Book market tries to turn a new page
Updated: 2012-02-17 08:37
By Zhang Yuchen (China Daily)
Publishers branching out but lack of translated works may spoil the plot, Zhang Yuchen in Beijing reports.
Mike Bearden has been burying his nose in books about Chinese culture and history for years. Coming from the United States, he said he was spoiled for choice.
In his native land, shoppers can easily find stores filled with works on China by English-speaking authors. Yet, since moving to Beijing four years ago, he admits he has been disappointed about what is on offer.
"I wanted to learn more about the country through firsthand accounts, and I thought there'd be more translated works of Chinese authors," said the 35-year-old businessman from Seattle. "But there aren't many available."
China's publishing authorities are looking to change that - and fast.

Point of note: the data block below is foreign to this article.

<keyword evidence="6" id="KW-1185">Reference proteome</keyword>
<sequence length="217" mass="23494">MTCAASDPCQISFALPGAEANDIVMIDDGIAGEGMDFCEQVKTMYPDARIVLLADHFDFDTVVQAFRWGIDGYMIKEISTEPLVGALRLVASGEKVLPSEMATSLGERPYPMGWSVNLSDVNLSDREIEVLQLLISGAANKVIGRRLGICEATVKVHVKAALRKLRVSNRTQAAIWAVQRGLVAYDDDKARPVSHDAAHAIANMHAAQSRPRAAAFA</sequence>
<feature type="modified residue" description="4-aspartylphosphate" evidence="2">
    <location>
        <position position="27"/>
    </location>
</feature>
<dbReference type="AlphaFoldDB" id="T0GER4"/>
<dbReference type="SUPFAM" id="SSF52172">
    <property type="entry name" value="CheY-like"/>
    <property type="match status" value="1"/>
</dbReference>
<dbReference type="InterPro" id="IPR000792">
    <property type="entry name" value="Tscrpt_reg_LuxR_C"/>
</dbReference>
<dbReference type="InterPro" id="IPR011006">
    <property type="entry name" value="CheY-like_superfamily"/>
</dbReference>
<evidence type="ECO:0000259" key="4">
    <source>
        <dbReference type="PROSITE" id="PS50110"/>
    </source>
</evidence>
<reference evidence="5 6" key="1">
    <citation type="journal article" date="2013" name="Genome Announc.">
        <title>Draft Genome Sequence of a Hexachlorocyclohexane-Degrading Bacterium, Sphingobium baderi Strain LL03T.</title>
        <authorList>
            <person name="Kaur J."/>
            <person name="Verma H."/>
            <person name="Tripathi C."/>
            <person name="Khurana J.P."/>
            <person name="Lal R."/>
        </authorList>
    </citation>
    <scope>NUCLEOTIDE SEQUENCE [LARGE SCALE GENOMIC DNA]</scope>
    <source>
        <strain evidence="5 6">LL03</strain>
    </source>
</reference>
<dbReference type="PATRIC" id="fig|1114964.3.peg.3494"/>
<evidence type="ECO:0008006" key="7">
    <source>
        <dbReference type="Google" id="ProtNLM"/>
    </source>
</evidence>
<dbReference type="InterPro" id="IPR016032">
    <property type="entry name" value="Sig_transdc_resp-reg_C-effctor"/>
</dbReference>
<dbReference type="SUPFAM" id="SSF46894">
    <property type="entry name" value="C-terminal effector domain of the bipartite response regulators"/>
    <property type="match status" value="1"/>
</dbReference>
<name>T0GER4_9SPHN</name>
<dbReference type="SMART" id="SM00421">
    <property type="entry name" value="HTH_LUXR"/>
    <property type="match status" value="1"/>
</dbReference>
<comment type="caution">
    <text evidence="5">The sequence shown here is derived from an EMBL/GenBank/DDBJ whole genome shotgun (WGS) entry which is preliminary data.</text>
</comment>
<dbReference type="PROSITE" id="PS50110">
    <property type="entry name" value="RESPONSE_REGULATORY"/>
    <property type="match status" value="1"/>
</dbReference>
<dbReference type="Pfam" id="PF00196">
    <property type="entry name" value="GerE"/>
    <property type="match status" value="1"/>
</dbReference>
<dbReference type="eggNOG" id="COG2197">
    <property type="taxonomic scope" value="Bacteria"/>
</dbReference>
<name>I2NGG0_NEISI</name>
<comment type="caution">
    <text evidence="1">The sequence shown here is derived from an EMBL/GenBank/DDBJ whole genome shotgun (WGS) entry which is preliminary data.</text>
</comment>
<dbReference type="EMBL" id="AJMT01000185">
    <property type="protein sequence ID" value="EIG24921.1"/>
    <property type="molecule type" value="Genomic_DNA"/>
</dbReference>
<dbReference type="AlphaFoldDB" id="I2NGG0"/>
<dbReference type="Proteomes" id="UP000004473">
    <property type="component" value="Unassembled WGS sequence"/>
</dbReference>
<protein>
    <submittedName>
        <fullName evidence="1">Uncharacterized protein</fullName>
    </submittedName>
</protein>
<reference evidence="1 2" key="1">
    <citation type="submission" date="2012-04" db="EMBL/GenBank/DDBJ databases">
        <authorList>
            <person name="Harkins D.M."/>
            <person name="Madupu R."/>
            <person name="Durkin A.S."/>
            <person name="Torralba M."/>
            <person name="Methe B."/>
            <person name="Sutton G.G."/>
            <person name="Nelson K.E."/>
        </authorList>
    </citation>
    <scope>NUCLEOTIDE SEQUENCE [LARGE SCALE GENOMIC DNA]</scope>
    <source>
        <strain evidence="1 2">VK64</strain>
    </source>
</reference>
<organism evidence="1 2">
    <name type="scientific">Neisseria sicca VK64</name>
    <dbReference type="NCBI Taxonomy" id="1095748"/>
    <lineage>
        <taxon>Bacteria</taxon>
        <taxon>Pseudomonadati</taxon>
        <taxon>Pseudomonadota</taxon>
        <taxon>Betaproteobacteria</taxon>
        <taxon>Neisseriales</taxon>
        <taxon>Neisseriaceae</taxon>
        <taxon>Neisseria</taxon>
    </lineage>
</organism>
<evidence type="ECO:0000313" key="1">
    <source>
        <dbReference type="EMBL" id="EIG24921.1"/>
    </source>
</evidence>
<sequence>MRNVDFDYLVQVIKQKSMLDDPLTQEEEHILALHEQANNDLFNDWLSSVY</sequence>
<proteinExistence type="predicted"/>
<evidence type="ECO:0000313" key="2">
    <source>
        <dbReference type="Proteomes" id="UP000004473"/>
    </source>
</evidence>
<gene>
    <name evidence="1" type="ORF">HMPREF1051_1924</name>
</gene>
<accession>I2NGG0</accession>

With decision-makers worldwide using cultural exports to boost soft power, China has initiated a "going out" policy that is aimed at taking the country's publishing industry to the next level, at home and abroad.
Along with the Confucius Institute, which is opening schools across the globe, Chinese books are already proving a big draw overseas. China was the guest of honor at the annual Frankfurt Book Fair, the largest of its kind in the world, in 1999, and will have the same honor at the London Book Fair in April.
"Eventually we came to recognize that all cultural productions carry our values," said Chen Yingming, deputy director of international exchange and cooperation at the General Administration of Press and Publication (GAPP). "We definitely prefer to promote works that have our mainstream social values."
Visitors take a look around an exhibition of Chinese-language books in London sponsored by China's Hanban before attending the second conference on Confucius institutes in Europe last September. Zeng Yi / Xinhua